Even though the car is used primarily for suspension testing, underhood resides actually one of the most interesting parts of the whole car. Naturally, the car needed a little more oomph than the aged 327 was producing. Not only for adequate testing of the suspension, but also for the simple enjoyment of driving the car. Stacy was stepping up the motor in her Camaro, leaving the GM Performance Parts 383 that she was replacing free for service. The Chevelle would be the third home for this 383, as it came out of a DSE customer's car before going into Stacy's Camaro. It was far better than the very tired 327 the Chevelle had.
When the 383 went underhood, high-quality gauges were needed, but the Tuckers didn't want
The engine is basically a GM Performance Parts 383 crate engine with the addition of a Hot Cam Kit. This kit adds a bit more camshaft, matched valvesprings, and aluminum roller rockers. It was topped off with a dual-plane intake and carburetor to keep things simple. Kyle said that the engine was dyno tested at 440 hp, but that was quite a few miles ago.
Other systems that stand out underhood are the accessory brackets, brake master cylinder, radiator, and custom aluminum tank on the firewall. This car is all about function, so don't expect to hear about hidden brake lines or hours of sanding and smoothing the frame-rails-that's not what this car is about. The front accessory drive bracket is a Vintage Air front runner system, and its modern design and function is in stark comparison to most of the components in the engine bay. It was designed to work with the DSE power steering pump, and everything fits nice and tight against the engine. The master cylinder and adjustable proportioning valve power the massive Baer six-piston front and two-piston rear disc brakes. The Be Cool aluminum radiator mounts in the stock location and a single 16-inch SPAL electric fan is tasked with moving enough air to keep things cool. And that funky aluminum tank on the firewall? It's a convenient way to capture oil vapor that would otherwise ooze from breathers in the valve covers. Pretty clever, if you ask us. Typically, the valve cover breathers ooze oil down the valve covers and occasionally onto the headers. This moves it to the firewall and keeps it in one location rather than two. It also matches the race-inspired look of the valve covers and several other underhood pieces.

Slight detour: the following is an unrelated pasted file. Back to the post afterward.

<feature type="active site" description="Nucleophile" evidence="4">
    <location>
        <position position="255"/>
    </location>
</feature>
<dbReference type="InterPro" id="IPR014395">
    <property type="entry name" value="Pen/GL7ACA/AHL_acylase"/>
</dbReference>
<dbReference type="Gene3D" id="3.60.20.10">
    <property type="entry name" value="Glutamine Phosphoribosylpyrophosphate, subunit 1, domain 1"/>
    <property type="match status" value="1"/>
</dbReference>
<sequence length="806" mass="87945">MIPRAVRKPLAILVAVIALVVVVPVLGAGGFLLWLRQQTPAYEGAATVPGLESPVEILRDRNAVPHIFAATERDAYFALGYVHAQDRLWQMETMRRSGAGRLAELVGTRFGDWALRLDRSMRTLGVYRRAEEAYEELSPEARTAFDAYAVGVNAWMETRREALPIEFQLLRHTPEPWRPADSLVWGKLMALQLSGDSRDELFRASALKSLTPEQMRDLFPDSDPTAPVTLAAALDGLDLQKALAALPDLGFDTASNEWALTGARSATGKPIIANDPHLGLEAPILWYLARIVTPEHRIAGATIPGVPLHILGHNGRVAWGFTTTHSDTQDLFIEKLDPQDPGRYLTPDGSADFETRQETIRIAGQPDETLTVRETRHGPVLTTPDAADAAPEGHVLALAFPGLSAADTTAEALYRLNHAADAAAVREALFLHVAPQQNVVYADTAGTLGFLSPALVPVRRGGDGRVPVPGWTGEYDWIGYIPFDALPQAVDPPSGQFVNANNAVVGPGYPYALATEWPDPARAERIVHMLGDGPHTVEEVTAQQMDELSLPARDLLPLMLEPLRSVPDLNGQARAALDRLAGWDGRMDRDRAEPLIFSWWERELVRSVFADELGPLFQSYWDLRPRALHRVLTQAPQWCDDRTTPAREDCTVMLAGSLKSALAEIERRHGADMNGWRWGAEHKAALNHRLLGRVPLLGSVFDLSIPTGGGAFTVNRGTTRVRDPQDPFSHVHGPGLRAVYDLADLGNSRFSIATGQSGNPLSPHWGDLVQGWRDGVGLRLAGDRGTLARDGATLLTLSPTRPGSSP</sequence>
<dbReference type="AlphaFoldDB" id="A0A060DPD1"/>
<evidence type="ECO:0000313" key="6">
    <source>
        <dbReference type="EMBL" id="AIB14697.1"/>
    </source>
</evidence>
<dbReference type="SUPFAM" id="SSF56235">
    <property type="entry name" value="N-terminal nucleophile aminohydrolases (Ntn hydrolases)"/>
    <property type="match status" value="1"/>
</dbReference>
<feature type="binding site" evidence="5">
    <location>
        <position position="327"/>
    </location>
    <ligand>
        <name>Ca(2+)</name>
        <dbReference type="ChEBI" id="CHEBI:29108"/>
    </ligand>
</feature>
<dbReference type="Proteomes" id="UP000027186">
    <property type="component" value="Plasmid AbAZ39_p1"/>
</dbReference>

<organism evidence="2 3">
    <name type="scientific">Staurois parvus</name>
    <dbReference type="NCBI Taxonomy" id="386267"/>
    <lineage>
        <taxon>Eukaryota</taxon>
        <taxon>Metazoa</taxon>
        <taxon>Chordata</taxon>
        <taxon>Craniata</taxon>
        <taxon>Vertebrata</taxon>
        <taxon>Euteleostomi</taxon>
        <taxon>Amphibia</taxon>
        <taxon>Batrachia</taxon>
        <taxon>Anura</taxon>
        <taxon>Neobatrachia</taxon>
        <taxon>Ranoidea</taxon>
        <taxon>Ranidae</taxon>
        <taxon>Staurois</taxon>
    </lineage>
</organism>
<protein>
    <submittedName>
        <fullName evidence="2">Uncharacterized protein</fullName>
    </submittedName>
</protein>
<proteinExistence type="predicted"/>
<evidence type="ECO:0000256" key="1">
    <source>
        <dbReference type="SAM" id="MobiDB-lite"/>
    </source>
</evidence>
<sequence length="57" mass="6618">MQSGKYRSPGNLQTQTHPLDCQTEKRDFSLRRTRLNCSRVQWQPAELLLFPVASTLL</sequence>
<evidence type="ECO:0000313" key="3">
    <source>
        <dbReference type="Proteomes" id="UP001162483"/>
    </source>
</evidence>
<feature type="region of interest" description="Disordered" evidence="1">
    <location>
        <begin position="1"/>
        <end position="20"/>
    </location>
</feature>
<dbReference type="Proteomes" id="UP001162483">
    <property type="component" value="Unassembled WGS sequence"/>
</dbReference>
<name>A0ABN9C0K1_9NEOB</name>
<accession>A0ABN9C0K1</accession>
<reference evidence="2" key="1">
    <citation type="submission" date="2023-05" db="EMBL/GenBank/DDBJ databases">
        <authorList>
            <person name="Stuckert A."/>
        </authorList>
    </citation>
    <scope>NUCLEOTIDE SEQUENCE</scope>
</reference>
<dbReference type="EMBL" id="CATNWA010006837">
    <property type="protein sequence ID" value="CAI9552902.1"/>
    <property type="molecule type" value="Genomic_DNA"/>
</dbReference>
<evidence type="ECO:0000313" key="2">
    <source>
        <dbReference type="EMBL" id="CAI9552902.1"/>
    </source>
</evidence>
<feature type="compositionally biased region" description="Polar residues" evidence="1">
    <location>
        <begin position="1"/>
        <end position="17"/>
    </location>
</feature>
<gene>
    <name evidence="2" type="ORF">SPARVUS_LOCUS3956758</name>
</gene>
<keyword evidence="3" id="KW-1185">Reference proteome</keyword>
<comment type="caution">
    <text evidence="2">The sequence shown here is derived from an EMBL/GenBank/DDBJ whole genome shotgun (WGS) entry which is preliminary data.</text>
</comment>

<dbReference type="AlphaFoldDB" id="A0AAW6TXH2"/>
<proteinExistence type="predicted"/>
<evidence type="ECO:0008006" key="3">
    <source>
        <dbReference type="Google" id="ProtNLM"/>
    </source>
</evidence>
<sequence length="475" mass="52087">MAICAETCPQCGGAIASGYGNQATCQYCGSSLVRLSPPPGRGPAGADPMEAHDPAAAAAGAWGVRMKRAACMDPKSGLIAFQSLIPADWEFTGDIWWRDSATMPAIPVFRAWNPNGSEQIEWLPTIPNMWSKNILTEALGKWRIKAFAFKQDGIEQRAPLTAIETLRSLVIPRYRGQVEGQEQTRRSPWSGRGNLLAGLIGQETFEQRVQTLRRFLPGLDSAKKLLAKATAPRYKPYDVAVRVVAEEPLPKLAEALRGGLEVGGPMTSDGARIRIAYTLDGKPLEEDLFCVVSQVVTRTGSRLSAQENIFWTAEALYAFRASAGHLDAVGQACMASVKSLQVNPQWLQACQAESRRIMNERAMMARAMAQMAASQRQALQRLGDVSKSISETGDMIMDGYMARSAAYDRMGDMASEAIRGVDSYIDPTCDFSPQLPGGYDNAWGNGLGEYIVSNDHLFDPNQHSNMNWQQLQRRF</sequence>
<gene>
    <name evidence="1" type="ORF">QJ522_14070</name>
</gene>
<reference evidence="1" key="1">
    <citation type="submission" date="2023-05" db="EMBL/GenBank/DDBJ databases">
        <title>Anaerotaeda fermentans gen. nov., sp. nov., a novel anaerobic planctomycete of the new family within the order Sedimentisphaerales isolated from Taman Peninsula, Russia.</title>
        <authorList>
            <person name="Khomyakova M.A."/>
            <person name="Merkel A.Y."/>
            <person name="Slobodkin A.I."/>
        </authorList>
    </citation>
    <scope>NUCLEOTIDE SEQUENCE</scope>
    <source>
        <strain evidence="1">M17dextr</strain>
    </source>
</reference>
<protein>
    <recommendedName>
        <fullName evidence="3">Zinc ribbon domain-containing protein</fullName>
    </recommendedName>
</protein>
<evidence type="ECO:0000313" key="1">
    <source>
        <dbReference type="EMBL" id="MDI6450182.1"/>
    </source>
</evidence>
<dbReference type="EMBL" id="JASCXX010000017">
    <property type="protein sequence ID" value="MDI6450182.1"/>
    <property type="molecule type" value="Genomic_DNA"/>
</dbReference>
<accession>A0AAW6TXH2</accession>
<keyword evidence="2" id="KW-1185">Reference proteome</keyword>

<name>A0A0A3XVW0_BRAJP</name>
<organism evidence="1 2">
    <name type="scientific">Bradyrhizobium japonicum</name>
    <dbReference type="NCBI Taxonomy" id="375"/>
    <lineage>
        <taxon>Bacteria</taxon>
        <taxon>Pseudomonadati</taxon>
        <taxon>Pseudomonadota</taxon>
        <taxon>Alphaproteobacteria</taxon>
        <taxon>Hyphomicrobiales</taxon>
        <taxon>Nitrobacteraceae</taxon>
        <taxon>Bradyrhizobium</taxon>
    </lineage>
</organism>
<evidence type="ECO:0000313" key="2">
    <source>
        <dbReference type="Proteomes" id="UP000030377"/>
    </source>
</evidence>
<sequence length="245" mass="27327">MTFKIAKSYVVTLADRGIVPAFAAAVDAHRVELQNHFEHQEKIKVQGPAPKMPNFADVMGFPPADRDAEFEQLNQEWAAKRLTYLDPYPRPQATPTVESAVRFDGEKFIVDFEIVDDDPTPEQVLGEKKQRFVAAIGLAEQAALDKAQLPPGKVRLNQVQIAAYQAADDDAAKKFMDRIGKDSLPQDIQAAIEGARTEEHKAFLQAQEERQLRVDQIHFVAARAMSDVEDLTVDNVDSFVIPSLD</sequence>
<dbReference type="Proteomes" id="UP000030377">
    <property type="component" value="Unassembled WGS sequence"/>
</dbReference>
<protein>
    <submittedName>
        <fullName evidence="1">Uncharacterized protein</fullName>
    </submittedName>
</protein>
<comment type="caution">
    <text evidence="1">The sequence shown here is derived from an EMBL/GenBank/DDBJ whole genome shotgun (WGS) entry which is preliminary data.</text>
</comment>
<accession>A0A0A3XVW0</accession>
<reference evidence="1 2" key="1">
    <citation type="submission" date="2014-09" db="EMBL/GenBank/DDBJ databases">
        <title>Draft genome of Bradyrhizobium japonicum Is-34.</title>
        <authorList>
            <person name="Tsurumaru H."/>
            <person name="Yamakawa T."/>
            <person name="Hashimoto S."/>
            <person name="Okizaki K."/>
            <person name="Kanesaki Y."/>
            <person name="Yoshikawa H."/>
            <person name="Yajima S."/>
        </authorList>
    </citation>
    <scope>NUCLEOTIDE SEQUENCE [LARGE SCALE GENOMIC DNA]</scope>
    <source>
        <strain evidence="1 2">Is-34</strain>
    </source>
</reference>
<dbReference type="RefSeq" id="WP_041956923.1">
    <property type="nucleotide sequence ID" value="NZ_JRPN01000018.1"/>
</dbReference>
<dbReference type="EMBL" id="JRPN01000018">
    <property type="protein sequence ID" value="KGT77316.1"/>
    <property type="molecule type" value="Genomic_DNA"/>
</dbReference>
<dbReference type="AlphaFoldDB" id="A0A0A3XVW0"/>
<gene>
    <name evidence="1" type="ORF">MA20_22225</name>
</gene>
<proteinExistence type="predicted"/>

Kyle and Stacy are only the second owners of this car. It had 60,000 miles on it when they
The transmission and rear axle are still the original '65 pieces. Yes, that means that this 383 is spinning a two-speed Powerglide transmission. When we asked Stacy why, she made it plain and simple: There was always something more important to do on a customer's car or for the business, and the stock parts just kept on working. They did find time to slip a Truetrac differential into the 12-bolt, but left the 3.08 gears in place so the car can move down the highway without over-spinning the engine.
This Chevelle is more than a suspension testbed. In addition to the Baer brakes and other components that DSE sells for Chevelles, Kyle and Stacy also used the car to develop their 3-inch exhaust system for A-bodies. This system uses Borla mufflers and routes the exhaust all the way to the back bumper. If you're familiar with these cars, you know that's quite a challenge with the four-link rear suspension.